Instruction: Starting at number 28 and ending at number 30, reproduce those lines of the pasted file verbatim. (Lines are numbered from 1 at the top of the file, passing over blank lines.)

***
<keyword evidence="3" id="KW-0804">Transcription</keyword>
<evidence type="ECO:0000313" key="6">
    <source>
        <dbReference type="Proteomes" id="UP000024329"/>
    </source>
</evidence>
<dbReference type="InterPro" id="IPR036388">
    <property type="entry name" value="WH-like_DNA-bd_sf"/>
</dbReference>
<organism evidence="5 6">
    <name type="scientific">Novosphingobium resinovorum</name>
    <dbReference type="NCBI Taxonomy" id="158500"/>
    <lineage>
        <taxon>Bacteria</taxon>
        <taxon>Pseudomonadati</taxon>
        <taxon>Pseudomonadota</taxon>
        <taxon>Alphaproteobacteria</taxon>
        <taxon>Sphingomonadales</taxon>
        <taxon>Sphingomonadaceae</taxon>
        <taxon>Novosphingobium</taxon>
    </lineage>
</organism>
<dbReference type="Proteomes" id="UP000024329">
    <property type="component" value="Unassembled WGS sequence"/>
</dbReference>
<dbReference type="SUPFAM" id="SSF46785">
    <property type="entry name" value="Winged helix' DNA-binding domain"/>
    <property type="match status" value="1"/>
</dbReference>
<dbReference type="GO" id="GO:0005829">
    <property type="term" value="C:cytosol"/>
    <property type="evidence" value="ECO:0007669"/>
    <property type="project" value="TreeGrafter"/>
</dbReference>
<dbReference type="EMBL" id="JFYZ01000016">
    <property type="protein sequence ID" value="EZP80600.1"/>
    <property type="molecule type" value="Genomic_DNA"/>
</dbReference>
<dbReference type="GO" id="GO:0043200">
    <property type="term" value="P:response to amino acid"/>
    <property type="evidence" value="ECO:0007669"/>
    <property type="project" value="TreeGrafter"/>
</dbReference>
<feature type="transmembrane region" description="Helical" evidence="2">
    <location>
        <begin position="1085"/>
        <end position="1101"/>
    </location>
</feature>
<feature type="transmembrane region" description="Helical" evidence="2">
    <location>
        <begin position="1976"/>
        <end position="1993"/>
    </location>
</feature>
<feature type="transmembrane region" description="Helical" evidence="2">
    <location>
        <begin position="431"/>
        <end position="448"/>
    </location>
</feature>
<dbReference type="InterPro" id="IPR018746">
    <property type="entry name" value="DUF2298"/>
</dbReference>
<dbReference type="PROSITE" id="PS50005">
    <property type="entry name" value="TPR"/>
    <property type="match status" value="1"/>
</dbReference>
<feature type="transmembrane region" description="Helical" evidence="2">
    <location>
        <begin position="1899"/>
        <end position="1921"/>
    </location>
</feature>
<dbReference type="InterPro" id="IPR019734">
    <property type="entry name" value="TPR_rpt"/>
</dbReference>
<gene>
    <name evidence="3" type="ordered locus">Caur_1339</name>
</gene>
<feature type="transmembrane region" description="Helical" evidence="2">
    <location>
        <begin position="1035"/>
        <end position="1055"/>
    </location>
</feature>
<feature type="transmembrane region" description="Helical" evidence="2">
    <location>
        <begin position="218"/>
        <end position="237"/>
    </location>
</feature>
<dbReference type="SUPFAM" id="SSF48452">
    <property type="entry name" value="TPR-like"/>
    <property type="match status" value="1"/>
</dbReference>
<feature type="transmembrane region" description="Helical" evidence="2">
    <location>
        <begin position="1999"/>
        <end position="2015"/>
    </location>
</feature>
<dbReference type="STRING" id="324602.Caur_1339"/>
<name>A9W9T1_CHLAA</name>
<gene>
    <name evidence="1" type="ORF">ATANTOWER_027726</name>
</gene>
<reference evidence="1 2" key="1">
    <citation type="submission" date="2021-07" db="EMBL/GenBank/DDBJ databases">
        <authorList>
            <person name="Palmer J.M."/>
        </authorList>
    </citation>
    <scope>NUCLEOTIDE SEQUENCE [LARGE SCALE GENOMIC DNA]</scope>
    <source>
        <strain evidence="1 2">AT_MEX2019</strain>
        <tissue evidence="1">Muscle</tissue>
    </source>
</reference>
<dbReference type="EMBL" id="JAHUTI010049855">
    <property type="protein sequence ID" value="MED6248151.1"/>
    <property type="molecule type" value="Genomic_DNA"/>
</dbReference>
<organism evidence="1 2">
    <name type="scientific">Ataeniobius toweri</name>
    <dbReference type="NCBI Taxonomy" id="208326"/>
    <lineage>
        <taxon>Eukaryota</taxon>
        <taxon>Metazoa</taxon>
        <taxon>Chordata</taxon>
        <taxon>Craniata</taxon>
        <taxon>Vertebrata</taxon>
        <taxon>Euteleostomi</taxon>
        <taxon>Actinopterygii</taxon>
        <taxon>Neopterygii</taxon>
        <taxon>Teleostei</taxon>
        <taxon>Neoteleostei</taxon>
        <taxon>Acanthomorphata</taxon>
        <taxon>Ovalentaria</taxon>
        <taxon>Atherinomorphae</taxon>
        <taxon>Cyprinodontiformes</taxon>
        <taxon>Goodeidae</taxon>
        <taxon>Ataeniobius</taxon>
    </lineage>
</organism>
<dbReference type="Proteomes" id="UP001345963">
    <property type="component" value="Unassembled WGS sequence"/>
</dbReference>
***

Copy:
    <property type="match status" value="1"/>
</dbReference>
<dbReference type="GO" id="GO:0005829">